Exciting stuff is going on at work, but as often happens, excitement involves a bit of overtime. I spent last week in the Twin Cities, working with two test engineers to evaluate an ASIC during the day, and working on patent paperwork at night. I did manage to get away long enough to visit ABC Electronics, a surplus dealer in Minneapolis. (The Twin Cities are also served by the Ax-Man Surplus Stores, about which I will write another time.) I left ABC assuring myself that I am not jealous of the Twin Cities’ surplus options, but I’m not sure I believe myself.
I’m happy to announce a new tutorials section here on Skywired! A click on “Tutorials” on the menu bar above will take you to a list of Skywired’s how-tos and explanations. The first tutorial is about how to solder fine-pitch parts, such as QFPs, TSSOPs, SOICs, and so forth. Over time, I plan to expand the range of tutorials to cover both practice and theory.
Freescale has introduced a very nifty part, the MC13260 SoC Radio, where SoC is “System on a Chip”. Picture for a moment a complete transceiver on a chip, including an 100 MHz ARM processor, a programmable DSP modem, a frequency synthesizer, a transceiver, a USB interface, an audio CODEC (for the microphone and speaker), and miscellaneous support components, all on one chip.
The thing operates at RF frequencies from 60 to 960 MHz. It’s designed primarily for analog FM and certain digital modes, but with an external modulator it can support linear modes, presumably including SSB. Output is only 5 dBm, so the advertised “few external components” had better include an amplifier!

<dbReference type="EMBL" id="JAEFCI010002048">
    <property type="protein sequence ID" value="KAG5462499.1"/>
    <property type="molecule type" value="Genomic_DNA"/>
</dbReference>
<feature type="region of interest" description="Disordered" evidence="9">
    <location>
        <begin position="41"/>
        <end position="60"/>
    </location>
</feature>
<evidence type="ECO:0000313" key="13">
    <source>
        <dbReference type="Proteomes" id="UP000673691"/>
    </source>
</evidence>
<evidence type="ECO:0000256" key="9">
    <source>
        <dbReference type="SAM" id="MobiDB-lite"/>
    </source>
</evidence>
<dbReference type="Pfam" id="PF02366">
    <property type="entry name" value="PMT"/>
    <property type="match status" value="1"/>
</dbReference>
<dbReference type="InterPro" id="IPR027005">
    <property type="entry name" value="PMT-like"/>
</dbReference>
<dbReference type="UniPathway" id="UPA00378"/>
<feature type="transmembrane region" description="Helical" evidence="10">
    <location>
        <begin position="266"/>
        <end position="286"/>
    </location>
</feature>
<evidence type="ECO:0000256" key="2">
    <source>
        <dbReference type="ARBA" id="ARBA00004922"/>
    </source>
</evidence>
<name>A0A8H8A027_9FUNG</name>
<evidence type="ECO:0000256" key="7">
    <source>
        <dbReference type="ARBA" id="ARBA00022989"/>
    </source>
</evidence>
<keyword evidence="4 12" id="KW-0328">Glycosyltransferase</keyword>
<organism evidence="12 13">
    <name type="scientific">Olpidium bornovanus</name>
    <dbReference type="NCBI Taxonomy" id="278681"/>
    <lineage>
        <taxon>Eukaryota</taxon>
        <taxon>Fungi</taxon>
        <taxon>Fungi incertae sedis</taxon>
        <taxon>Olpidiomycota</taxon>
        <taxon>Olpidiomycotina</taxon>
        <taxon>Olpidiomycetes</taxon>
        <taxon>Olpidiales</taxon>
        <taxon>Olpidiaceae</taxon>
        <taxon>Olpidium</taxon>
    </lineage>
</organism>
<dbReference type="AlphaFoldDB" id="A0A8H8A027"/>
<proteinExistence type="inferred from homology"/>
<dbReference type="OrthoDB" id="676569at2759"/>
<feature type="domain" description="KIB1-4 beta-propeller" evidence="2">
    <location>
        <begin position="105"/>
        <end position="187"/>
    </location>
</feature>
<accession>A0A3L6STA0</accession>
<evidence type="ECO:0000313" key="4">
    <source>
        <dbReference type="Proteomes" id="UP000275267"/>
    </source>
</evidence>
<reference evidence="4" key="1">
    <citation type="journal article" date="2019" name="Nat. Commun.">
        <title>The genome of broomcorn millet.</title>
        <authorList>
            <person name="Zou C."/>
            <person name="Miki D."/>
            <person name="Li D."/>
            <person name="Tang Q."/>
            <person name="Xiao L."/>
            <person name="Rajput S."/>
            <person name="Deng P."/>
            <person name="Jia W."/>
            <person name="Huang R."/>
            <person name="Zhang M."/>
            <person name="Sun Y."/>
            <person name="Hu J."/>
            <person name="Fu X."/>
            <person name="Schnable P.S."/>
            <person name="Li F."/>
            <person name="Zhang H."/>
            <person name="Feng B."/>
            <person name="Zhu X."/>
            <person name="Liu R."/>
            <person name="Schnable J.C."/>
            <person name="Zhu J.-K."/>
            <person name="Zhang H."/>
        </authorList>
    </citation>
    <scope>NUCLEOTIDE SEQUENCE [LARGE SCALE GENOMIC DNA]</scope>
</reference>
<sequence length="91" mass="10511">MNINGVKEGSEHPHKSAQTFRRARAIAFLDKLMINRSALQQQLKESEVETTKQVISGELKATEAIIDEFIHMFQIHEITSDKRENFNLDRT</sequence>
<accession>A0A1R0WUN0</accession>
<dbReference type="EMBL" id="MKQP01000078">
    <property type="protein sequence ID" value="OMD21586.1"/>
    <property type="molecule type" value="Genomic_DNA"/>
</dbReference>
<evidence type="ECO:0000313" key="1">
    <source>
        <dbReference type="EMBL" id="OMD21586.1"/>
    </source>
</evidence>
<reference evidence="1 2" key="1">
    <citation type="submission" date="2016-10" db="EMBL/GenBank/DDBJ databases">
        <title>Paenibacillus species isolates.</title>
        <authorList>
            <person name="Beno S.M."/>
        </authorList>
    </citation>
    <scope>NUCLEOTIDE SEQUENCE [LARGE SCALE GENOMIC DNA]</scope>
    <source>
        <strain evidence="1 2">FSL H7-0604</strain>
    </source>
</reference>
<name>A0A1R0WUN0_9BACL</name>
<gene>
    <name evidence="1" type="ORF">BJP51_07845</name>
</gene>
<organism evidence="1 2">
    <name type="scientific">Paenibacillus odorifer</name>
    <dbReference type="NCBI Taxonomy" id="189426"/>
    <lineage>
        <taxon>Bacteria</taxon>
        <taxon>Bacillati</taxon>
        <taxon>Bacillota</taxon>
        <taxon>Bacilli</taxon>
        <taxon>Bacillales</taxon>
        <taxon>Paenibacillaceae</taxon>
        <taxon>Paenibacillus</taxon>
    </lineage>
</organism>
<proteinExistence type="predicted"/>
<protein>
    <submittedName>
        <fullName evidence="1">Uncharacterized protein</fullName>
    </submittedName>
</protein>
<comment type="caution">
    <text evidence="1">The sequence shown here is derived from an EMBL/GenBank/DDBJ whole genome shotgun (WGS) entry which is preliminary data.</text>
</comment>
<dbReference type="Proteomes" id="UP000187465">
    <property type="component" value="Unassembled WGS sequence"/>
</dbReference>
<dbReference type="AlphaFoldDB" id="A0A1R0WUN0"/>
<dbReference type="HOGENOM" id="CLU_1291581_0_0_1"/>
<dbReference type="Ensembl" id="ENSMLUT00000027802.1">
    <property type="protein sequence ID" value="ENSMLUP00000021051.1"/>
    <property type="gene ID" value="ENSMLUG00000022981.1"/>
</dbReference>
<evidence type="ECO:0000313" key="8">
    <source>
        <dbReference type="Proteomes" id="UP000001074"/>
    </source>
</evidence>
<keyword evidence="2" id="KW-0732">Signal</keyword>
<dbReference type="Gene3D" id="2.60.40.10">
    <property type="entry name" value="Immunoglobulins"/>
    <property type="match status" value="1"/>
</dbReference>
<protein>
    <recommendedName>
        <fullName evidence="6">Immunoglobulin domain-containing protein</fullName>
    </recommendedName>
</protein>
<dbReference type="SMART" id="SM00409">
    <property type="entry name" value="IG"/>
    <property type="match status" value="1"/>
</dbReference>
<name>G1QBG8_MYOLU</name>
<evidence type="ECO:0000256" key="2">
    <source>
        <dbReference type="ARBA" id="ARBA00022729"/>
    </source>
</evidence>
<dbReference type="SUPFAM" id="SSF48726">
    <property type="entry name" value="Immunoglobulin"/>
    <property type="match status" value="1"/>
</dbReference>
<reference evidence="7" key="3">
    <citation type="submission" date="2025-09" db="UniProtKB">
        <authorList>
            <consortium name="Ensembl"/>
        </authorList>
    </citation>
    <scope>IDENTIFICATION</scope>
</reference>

Though the chip is aimed at the military and commercial markets, hypothetically it could make the fine foundation for a fine amateur transceiver for any or all of the 2m, 1.25m, 70cm, or 33cm bands. Imagine an all-mode 2m, software defined radio HT with built-in data capabilities, for example. Integrated parts like this usually can’t achieve the performance of a discrete design, but the reduced part count would be worth the tradeoff.
What do you think? Would a transceiver based on a part like this be within the reach of a few dedicated homebrewers?
After a busy week spent traveling for work and a morning digging out from a surprise snowstorm, I had a great weekend with my family. It was Sunday night before I heated up the soldering iron and got down to business building the ProASIC 3 nano FPGA board.
I started with the toughest component, the FPGA. Its central location and low height means that I will have an easier time accessing it before other components are mounted. That is not likely to be a big problem for this board, with plenty of space around the chip, but I would still prefer not to have to work around the filter capacitors if I can avoid it. On the other hand, its 100 pins and 0.5 mm pin pitch makes it far and away the most difficult soldering job on the PCB.
Despite my last post mentioning the lateness of the breakout boards, it turns out they had already arrived. The mailer was stuck between two magazines in the mail, so my wife and I missed seeing it. I had hoped to get the PCBs by February 26. They were here the 22nd. Oops!
They came out quite nicely, with no obvious defects, and they look quite regal with gold plating and Laen’s signature purple solder mask. How often do you see purple circuit boards? The gold is nice, too. Laen’s standard boards are have a solder finish, but sometimes some of his customers pay the extra for gold, in which case all the boards on that order come back with gold.
I’m looking forward to building up these boards and writing some Verilog to bring them to life.